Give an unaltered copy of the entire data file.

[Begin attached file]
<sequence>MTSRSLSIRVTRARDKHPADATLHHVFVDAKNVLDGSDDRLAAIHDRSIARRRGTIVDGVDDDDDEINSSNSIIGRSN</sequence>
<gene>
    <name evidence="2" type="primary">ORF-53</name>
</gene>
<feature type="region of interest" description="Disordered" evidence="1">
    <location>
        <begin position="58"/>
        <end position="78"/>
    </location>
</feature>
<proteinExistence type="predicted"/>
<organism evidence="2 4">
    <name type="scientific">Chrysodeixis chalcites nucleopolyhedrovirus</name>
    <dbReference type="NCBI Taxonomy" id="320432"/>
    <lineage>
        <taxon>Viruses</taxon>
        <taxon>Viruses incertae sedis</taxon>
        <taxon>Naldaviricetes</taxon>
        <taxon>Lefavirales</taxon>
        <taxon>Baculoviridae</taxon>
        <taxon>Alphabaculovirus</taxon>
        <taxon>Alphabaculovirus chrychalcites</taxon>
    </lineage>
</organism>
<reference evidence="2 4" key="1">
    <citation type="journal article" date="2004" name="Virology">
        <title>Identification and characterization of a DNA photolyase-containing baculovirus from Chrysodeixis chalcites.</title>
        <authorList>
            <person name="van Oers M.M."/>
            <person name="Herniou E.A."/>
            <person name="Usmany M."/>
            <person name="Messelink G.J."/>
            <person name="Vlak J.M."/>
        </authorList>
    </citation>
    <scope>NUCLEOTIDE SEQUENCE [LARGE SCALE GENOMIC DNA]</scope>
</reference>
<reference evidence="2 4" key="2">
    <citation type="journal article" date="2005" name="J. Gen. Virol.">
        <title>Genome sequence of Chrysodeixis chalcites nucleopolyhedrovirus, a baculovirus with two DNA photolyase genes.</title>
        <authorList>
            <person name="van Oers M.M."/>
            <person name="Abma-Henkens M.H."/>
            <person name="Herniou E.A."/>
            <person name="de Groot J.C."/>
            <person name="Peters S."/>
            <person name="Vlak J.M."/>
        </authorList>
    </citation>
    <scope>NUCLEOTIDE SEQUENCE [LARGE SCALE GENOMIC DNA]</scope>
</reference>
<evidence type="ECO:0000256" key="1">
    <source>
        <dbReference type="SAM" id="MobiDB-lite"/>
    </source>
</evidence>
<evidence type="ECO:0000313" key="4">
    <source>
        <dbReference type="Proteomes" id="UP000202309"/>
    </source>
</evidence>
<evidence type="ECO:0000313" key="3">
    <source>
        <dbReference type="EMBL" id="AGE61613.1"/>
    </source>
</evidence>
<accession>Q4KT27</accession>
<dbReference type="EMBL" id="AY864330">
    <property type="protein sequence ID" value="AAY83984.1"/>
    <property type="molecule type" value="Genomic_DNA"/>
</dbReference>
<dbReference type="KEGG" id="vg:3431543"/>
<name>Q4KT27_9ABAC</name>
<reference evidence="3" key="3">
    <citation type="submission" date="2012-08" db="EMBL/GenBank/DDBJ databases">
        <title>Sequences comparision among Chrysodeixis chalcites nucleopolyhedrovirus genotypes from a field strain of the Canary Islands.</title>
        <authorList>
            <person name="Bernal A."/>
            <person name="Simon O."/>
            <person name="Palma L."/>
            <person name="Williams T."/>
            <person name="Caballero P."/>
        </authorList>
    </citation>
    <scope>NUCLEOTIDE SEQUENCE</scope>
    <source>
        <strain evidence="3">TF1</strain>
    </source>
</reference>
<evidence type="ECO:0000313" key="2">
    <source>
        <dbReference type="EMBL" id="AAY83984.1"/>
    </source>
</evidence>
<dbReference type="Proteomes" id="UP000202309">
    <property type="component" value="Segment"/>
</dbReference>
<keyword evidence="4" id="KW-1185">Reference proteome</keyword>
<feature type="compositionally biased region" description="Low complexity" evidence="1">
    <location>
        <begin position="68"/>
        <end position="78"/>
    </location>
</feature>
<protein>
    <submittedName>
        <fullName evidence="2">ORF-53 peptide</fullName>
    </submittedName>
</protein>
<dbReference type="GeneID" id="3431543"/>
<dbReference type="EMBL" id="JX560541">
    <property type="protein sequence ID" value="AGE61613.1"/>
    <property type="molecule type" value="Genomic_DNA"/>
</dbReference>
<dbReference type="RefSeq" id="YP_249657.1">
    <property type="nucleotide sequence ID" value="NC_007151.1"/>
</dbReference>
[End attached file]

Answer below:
<sequence>MTSRSLSIRVTRARDKHPADATLHHVFVDAKNVLDGSDDRLAAIHDRSIARRRGTIVDGVDDDDDEINSSNSIIGRSN</sequence>
<gene>
    <name evidence="2" type="primary">ORF-53</name>
</gene>
<feature type="region of interest" description="Disordered" evidence="1">
    <location>
        <begin position="58"/>
        <end position="78"/>
    </location>
</feature>
<proteinExistence type="predicted"/>
<organism evidence="2 4">
    <name type="scientific">Chrysodeixis chalcites nucleopolyhedrovirus</name>
    <dbReference type="NCBI Taxonomy" id="320432"/>
    <lineage>
        <taxon>Viruses</taxon>
        <taxon>Viruses incertae sedis</taxon>
        <taxon>Naldaviricetes</taxon>
        <taxon>Lefavirales</taxon>
        <taxon>Baculoviridae</taxon>
        <taxon>Alphabaculovirus</taxon>
        <taxon>Alphabaculovirus chrychalcites</taxon>
    </lineage>
</organism>
<reference evidence="2 4" key="1">
    <citation type="journal article" date="2004" name="Virology">
        <title>Identification and characterization of a DNA photolyase-containing baculovirus from Chrysodeixis chalcites.</title>
        <authorList>
            <person name="van Oers M.M."/>
            <person name="Herniou E.A."/>
            <person name="Usmany M."/>
            <person name="Messelink G.J."/>
            <person name="Vlak J.M."/>
        </authorList>
    </citation>
    <scope>NUCLEOTIDE SEQUENCE [LARGE SCALE GENOMIC DNA]</scope>
</reference>
<reference evidence="2 4" key="2">
    <citation type="journal article" date="2005" name="J. Gen. Virol.">
        <title>Genome sequence of Chrysodeixis chalcites nucleopolyhedrovirus, a baculovirus with two DNA photolyase genes.</title>
        <authorList>
            <person name="van Oers M.M."/>
            <person name="Abma-Henkens M.H."/>
            <person name="Herniou E.A."/>
            <person name="de Groot J.C."/>
            <person name="Peters S."/>
            <person name="Vlak J.M."/>
        </authorList>
    </citation>
    <scope>NUCLEOTIDE SEQUENCE [LARGE SCALE GENOMIC DNA]</scope>
</reference>
<evidence type="ECO:0000256" key="1">
    <source>
        <dbReference type="SAM" id="MobiDB-lite"/>
    </source>
</evidence>
<evidence type="ECO:0000313" key="4">
    <source>
        <dbReference type="Proteomes" id="UP000202309"/>
    </source>
</evidence>
<evidence type="ECO:0000313" key="3">
    <source>
        <dbReference type="EMBL" id="AGE61613.1"/>
    </source>
</evidence>
<accession>Q4KT27</accession>
<dbReference type="EMBL" id="AY864330">
    <property type="protein sequence ID" value="AAY83984.1"/>
    <property type="molecule type" value="Genomic_DNA"/>
</dbReference>
<dbReference type="KEGG" id="vg:3431543"/>
<name>Q4KT27_9ABAC</name>
<reference evidence="3" key="3">
    <citation type="submission" date="2012-08" db="EMBL/GenBank/DDBJ databases">
        <title>Sequences comparision among Chrysodeixis chalcites nucleopolyhedrovirus genotypes from a field strain of the Canary Islands.</title>
        <authorList>
            <person name="Bernal A."/>
            <person name="Simon O."/>
            <person name="Palma L."/>
            <person name="Williams T."/>
            <person name="Caballero P."/>
        </authorList>
    </citation>
    <scope>NUCLEOTIDE SEQUENCE</scope>
    <source>
        <strain evidence="3">TF1</strain>
    </source>
</reference>
<evidence type="ECO:0000313" key="2">
    <source>
        <dbReference type="EMBL" id="AAY83984.1"/>
    </source>
</evidence>
<dbReference type="Proteomes" id="UP000202309">
    <property type="component" value="Segment"/>
</dbReference>
<keyword evidence="4" id="KW-1185">Reference proteome</keyword>
<feature type="compositionally biased region" description="Low complexity" evidence="1">
    <location>
        <begin position="68"/>
        <end position="78"/>
    </location>
</feature>
<protein>
    <submittedName>
        <fullName evidence="2">ORF-53 peptide</fullName>
    </submittedName>
</protein>
<dbReference type="GeneID" id="3431543"/>
<dbReference type="EMBL" id="JX560541">
    <property type="protein sequence ID" value="AGE61613.1"/>
    <property type="molecule type" value="Genomic_DNA"/>
</dbReference>
<dbReference type="RefSeq" id="YP_249657.1">
    <property type="nucleotide sequence ID" value="NC_007151.1"/>
</dbReference>